An intersection of power, privilege, and injustice in community service-learning (CSL) pedagogy is examined through the language used to describe relationships between college classroom and community site participants. This article extends work on deficit and asset-based discourse to address critical race theory, critical pedagogy, and whiteness in a study of a university CSL partnership with an under-resourced public middle school in Western Massachusetts. Using critical race theory, appreciative inquiry, and situated learning theory, the instructors re-framed talk of education for dominant and non-dominant ethnic group participants as sites of contestation over the meaning of difference. The article demonstrates how increased cultural competencies could be learned as a result of improved intergroup understanding, interaction, and dialogue. It suggests new directions for a CSL pedagogy that moves from deficit- to asset-based discourse and the ways such meanings are formed in relation to and in relationship with others inside and outside our communities.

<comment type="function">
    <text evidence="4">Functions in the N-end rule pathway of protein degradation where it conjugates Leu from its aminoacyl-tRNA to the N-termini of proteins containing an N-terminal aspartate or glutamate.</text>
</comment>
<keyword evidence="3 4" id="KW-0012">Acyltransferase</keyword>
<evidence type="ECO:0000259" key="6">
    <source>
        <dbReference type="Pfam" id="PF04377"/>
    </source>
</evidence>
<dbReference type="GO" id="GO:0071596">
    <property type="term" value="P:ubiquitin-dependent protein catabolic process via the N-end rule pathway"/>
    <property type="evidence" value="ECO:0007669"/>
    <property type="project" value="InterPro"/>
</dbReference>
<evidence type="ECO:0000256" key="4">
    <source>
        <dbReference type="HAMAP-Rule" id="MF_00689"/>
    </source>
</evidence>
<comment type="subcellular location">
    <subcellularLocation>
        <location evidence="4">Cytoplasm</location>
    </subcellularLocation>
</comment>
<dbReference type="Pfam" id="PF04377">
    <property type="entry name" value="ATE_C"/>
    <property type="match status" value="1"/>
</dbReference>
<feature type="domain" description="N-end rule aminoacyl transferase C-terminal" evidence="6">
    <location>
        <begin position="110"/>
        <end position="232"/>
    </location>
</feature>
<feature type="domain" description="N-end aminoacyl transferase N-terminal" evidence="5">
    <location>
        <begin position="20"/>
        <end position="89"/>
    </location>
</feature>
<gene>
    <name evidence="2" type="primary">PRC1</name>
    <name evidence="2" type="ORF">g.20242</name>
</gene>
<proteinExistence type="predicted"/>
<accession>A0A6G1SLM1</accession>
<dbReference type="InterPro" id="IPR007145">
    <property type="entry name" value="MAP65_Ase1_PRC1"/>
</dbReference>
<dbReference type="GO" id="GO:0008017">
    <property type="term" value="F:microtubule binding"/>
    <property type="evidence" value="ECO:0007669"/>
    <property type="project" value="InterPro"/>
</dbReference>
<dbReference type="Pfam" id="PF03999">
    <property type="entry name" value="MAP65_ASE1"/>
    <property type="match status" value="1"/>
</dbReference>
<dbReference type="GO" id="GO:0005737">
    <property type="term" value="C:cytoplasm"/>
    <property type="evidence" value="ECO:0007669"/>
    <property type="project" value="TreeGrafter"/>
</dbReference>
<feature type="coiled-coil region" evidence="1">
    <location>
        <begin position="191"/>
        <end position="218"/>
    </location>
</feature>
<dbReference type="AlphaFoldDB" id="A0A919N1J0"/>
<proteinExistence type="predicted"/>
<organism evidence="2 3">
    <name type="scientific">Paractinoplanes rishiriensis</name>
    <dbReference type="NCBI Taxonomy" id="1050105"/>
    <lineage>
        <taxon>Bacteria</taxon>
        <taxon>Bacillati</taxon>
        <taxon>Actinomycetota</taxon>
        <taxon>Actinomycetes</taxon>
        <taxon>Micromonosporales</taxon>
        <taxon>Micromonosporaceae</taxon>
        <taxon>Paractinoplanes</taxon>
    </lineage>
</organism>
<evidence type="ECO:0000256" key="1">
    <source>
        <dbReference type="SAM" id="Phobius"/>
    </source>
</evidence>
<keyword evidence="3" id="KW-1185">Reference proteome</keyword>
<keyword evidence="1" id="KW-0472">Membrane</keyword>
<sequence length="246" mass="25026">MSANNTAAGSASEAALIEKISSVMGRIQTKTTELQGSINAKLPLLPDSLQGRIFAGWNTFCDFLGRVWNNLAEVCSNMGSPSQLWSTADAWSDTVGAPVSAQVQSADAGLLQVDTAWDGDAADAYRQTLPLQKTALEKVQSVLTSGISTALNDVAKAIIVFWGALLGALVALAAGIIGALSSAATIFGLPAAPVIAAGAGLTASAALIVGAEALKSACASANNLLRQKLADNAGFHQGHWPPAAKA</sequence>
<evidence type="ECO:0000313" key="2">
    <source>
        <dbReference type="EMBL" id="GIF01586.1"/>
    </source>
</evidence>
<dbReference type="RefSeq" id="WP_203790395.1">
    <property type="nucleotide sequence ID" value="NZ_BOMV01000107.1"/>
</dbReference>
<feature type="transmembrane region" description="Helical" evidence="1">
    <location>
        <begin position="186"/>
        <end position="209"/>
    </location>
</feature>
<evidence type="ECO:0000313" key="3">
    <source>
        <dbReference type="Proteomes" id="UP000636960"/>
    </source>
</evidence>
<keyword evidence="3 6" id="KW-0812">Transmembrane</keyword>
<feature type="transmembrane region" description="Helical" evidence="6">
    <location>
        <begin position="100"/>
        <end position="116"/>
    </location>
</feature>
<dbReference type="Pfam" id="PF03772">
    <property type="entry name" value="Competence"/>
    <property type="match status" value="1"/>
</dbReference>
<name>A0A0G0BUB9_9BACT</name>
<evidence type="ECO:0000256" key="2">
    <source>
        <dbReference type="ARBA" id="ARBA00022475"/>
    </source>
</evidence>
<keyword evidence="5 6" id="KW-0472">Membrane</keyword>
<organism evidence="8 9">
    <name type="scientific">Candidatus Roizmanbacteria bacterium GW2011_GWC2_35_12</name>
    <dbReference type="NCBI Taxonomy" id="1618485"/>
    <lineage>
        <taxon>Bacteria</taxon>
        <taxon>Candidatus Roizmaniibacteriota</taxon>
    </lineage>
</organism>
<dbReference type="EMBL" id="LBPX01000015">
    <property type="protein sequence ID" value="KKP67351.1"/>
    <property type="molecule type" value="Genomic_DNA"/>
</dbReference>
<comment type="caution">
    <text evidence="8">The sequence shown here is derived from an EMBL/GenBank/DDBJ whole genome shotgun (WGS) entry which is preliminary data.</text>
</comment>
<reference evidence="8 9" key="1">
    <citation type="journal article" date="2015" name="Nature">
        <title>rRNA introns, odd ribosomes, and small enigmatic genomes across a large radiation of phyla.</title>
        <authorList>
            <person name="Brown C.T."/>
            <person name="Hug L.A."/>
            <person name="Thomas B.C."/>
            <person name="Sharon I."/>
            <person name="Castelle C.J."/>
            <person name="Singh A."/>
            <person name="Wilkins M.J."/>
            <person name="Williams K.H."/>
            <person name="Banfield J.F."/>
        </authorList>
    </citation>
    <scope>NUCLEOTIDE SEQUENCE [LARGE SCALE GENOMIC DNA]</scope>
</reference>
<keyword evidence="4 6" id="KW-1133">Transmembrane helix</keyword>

Shabazz, Demetria Rougeaux and Cooks, Leda M.
"The Pedagogy of Community Service-Learning Discourse: From Deficit to Asset Mapping in the Re-Envisioning Media Project,"
Journal of Community Engagement and Scholarship: Vol. 7:
1, Article 8.
Available at: https://digitalcommons.northgeorgia.edu/jces/vol7/iss1/8